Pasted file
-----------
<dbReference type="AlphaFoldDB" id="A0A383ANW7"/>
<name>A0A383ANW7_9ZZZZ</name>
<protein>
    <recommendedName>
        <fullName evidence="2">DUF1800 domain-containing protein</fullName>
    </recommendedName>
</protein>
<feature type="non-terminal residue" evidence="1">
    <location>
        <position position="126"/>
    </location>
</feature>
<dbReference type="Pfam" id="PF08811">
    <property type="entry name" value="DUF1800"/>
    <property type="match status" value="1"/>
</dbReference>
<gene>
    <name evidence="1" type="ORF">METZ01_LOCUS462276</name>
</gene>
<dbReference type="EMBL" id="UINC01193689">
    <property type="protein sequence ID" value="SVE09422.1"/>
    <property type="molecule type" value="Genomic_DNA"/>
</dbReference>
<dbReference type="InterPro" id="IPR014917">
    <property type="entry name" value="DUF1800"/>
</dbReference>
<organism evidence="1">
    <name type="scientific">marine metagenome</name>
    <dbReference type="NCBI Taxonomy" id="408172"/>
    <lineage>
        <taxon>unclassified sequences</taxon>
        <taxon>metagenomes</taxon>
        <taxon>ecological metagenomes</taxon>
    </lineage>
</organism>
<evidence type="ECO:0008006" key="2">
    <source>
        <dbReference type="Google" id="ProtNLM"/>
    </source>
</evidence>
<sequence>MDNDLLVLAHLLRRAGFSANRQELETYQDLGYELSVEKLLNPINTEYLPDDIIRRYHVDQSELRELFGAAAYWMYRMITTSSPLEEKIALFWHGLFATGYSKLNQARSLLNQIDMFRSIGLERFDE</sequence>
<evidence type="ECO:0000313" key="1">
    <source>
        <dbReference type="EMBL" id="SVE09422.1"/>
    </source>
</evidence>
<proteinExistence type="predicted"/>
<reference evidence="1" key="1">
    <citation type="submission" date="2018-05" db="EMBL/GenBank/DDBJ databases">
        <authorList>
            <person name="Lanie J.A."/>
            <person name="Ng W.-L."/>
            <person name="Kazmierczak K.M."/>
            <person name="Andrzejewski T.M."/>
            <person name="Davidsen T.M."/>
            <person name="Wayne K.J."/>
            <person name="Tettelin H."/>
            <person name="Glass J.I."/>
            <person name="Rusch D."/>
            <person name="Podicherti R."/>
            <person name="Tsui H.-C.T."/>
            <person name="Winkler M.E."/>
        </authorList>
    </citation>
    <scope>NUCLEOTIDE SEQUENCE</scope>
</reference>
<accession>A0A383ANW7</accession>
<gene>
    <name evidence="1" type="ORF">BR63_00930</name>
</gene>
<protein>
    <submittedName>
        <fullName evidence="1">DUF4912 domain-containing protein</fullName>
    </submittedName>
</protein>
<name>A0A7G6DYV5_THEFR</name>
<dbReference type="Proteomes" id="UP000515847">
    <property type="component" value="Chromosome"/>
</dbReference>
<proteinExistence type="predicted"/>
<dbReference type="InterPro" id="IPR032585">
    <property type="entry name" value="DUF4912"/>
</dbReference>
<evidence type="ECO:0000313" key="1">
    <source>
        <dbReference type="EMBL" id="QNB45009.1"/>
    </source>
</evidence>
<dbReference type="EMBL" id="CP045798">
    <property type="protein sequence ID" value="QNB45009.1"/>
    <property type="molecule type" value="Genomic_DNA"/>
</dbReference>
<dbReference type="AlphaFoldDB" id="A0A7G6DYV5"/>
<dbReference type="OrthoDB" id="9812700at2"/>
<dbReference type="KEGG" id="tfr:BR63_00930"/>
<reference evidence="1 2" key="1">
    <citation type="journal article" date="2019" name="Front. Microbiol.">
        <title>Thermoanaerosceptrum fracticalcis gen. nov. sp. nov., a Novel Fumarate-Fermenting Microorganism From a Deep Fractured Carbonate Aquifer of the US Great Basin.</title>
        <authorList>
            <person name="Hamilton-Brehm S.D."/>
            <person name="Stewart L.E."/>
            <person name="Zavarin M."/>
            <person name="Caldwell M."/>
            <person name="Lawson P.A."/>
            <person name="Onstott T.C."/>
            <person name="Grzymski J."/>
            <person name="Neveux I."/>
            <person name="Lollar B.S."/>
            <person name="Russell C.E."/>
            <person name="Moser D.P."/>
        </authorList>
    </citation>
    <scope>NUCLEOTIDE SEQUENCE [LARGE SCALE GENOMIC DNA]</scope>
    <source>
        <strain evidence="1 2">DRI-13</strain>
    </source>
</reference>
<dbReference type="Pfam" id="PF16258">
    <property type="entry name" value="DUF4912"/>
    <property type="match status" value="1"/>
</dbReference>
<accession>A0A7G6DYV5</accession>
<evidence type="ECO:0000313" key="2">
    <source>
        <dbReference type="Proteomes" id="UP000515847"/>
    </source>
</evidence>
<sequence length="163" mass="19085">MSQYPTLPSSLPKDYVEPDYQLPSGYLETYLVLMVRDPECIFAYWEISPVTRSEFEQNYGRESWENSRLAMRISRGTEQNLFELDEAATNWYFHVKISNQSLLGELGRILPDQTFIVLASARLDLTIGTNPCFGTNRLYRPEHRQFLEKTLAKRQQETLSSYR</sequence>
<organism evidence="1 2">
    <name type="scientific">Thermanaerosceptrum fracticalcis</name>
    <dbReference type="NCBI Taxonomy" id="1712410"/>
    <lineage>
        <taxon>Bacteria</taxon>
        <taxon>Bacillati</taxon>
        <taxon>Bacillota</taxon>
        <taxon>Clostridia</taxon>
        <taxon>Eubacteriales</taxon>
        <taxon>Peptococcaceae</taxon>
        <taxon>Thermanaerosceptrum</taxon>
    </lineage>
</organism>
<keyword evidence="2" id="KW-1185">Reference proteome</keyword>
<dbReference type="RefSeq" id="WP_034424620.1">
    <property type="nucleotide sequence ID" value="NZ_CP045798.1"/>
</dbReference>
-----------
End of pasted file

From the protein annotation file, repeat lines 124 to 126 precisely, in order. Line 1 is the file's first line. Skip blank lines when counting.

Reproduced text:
    <source>
        <dbReference type="Proteomes" id="UP000515847"/>
    </source>